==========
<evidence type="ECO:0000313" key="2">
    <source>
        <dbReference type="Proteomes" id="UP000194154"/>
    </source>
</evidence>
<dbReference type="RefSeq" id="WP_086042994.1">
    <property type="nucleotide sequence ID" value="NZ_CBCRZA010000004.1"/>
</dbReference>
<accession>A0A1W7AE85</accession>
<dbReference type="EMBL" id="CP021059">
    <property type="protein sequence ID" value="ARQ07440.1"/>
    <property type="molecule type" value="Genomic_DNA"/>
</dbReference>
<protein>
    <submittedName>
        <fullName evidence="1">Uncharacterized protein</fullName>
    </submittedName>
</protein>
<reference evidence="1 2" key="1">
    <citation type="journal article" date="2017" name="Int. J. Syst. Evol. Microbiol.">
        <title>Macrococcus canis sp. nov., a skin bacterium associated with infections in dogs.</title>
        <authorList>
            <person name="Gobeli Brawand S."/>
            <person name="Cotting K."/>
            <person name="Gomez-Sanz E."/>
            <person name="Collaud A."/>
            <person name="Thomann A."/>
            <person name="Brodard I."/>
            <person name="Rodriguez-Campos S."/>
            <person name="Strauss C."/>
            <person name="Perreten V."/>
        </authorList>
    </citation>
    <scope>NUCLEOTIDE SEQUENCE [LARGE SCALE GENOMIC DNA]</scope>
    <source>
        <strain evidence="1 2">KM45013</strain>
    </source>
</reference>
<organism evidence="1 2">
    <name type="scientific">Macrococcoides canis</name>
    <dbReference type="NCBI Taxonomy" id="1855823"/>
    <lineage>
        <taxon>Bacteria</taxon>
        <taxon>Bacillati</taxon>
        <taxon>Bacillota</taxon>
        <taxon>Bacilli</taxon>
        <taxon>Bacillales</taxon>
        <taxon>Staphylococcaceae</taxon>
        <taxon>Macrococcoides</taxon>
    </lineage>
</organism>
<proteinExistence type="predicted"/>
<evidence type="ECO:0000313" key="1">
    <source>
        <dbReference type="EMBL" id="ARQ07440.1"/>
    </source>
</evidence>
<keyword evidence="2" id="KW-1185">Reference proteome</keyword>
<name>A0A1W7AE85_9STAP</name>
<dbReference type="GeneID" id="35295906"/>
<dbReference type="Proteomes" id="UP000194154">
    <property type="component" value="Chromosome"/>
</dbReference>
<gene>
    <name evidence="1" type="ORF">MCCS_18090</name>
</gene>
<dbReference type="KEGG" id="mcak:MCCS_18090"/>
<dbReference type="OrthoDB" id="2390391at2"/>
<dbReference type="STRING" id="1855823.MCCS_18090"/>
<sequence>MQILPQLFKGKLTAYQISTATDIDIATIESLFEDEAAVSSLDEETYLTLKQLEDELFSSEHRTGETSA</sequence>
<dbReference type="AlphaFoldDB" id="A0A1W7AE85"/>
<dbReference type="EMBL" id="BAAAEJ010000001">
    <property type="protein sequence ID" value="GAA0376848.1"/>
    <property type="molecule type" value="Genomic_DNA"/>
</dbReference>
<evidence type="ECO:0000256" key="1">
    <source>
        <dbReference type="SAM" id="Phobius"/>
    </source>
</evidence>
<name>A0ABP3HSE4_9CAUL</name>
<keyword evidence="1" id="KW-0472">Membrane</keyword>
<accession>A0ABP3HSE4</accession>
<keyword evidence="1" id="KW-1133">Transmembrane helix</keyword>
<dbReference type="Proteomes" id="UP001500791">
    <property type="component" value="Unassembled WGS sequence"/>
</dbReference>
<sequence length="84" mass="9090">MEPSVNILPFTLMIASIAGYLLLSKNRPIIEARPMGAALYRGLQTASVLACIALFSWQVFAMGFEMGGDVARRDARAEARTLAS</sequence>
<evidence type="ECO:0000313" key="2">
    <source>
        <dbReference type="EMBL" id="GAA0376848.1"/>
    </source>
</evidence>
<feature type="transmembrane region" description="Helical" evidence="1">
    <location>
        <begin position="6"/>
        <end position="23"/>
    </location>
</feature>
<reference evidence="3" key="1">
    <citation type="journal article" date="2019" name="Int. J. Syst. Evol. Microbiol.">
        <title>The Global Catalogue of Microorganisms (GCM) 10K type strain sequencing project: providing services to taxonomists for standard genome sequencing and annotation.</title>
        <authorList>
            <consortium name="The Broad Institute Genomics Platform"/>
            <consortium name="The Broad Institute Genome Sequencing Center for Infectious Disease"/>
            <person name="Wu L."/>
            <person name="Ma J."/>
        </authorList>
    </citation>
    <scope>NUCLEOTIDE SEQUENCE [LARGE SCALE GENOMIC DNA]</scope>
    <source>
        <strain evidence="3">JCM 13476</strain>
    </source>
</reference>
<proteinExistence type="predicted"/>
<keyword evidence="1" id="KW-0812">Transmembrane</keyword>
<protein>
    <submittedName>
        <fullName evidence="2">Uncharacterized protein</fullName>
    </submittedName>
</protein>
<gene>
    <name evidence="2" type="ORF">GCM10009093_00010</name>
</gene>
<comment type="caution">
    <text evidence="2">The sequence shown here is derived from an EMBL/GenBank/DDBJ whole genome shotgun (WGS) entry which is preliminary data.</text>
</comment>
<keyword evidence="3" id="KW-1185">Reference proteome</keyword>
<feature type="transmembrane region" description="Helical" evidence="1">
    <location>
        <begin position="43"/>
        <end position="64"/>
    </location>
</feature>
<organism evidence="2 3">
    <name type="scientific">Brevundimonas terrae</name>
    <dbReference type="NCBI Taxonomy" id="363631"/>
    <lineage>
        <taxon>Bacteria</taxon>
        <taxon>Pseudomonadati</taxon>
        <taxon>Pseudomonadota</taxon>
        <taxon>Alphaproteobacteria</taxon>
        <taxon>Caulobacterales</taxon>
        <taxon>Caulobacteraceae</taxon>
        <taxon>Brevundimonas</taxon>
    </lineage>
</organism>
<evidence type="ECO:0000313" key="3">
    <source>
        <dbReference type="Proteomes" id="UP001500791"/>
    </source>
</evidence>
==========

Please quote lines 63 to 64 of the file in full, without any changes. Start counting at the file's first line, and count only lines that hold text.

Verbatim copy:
</dbReference>
<gene>